Mega industrial park planned for Cedar Rapids

CEDAR RAPIDS — A major industrial park under development on the southwest edge of Cedar Rapids — a first of its kind for Iowa — is expected to give the state a better shot at recruiting businesses that usually bypass it.

Iowa Land and Building, a subsidiary of Alliant Energy Corp., will develop the 1,300-acre Big Cedar Industrial Center, the state’s first certified Mega industrial park and located not far from The Eastern Iowa Airport and Interstate-380.

The farmland within the boundaries planned for the industrial park is under option for potential sale directly to companies that opt to locate in the industrial park. Pricing starts at $30,000 an acre, according to Alliant officials.

The industrial park site is bounded by Edgewood Road SW along the east, 76th Avenue SW on the south, Lefebure Road SW on the west and, in part, along the southernmost CRANDIC rail line to the north.

Big Cedar Industrial Center

Alliant, state and local officials will announce the project today at a 1:30 p.m. news conference at Cedar Rapids Metro Economic Alliance offices downtown.

“There are some organizations looking at large projects who say, ‘If you don’t have a certain number of acres available for development, we’re not even going to look at you,’” said Scott Drzycimski, senior manager of economic development and community relations at Alliant Energy.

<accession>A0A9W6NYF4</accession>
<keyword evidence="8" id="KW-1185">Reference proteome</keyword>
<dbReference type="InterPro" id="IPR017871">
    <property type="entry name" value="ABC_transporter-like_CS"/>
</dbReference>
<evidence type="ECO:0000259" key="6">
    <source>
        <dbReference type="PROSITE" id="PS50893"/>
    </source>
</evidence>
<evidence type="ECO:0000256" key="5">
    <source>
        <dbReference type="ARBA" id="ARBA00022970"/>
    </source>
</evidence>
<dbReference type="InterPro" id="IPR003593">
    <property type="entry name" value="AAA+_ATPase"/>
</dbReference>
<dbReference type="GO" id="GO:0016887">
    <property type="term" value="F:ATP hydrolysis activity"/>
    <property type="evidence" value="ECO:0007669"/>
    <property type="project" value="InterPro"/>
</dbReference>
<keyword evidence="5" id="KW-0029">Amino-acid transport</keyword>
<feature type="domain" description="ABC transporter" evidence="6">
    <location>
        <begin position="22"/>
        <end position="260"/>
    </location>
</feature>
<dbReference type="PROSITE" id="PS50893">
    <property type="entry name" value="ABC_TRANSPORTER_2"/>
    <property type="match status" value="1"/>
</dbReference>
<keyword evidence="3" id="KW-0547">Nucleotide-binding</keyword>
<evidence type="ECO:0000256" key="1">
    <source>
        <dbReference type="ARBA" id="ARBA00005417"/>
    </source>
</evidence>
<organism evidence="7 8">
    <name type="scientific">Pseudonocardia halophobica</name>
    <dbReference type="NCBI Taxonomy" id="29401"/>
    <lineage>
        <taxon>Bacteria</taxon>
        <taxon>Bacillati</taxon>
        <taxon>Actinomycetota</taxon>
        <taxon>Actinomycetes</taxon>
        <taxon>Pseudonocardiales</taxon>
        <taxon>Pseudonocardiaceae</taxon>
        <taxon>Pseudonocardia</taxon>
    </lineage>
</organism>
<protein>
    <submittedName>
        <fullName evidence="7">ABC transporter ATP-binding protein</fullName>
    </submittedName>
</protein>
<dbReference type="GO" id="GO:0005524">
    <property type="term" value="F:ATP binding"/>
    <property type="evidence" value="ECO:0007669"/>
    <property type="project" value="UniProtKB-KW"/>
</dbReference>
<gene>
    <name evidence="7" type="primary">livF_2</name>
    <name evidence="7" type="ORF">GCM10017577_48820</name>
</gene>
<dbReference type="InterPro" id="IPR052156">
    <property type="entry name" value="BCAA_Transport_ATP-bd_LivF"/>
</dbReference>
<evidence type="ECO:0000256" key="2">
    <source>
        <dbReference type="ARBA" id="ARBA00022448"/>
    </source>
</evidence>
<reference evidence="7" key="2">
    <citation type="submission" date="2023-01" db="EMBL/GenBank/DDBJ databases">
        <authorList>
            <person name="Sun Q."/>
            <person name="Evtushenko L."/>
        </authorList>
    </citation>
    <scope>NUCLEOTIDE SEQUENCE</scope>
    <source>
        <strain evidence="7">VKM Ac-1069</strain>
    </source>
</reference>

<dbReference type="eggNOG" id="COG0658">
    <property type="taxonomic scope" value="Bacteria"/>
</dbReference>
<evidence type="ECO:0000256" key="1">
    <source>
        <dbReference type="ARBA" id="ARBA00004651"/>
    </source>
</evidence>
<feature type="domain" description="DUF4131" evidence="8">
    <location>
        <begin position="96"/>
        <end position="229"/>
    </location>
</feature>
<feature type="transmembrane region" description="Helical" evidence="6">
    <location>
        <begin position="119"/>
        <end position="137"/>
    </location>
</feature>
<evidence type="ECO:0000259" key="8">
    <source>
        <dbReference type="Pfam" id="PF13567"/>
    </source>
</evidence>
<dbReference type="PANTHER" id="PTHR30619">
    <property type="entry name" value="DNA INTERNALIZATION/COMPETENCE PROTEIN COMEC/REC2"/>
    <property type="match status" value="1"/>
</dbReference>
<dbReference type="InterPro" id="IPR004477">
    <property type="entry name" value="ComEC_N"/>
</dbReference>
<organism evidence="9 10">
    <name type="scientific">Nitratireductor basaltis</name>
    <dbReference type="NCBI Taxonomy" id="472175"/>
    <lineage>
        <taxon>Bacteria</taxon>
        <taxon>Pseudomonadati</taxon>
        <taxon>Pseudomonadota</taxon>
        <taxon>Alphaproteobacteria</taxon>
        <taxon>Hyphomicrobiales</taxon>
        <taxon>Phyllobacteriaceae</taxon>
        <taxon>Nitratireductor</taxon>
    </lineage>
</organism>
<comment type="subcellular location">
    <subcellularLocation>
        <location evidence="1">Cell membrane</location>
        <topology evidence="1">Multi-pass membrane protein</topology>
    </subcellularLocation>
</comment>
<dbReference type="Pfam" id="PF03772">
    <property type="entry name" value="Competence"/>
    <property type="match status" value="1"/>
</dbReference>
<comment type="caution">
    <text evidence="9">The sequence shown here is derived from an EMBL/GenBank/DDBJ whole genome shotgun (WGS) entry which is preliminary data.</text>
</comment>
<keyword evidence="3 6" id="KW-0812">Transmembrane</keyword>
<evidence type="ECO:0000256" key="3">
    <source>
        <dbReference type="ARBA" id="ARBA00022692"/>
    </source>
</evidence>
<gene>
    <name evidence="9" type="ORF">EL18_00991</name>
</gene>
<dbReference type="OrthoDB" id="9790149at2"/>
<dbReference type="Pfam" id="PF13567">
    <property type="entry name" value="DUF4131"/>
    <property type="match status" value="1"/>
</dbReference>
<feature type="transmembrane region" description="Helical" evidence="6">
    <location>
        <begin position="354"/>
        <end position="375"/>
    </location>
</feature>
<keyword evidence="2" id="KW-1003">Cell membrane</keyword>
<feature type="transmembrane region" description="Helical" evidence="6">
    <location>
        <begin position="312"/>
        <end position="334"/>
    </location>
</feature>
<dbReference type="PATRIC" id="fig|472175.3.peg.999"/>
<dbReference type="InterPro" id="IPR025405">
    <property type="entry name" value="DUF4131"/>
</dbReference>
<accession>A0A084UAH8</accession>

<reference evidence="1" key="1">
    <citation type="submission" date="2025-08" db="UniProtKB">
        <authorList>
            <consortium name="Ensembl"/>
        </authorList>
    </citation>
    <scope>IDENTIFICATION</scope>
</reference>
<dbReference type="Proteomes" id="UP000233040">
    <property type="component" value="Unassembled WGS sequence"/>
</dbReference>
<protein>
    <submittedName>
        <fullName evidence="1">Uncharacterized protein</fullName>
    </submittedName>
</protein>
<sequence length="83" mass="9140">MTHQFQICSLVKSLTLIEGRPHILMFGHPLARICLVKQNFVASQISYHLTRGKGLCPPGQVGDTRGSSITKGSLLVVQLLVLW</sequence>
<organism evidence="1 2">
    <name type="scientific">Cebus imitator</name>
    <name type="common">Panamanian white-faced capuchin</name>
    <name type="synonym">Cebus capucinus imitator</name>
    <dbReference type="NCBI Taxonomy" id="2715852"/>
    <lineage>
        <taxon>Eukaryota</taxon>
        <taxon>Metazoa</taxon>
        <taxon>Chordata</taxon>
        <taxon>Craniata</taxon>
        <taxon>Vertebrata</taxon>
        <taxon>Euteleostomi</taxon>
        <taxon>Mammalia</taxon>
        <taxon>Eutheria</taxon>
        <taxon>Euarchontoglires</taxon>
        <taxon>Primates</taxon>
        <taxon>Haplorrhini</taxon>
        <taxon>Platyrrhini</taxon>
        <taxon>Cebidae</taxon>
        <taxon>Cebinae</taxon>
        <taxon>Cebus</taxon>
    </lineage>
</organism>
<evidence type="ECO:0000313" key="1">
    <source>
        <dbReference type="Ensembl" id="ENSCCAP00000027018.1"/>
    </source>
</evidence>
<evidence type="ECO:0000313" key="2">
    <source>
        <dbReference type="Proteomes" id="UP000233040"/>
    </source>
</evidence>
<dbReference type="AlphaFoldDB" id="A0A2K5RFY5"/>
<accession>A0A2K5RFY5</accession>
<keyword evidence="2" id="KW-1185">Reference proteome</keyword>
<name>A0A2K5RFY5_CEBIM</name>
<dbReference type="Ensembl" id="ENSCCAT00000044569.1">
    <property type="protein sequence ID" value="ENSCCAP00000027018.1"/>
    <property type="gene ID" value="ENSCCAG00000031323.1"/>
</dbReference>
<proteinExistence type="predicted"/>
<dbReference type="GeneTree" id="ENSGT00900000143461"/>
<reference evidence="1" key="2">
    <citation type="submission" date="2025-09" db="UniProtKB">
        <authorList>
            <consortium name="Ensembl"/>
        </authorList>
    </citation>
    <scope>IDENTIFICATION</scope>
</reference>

“We’re going to meet that criteria and put ourselves in competition for those projects. It puts us in a whole new realm.”

Debi Durham, Iowa Economic Development Authority (IEDA) director, said the industrial center will elevate the state’s stature when competing for major corporate expansions.

“The thing that we are missing from our portfolio is truly a Mega site and this is Mega site-plus,” Durham said by phone from her Des Moines office last week. “Not only the 1,300 acres that has been assembled for certification, but also the nearby Cedar Rapids Land and Air Super Park, which really puts the area in a class all its own.”

Joanne Chadima, who represents one of the 10 families committed to selling their land for the industrial park, said the decision to part with the land was not easy.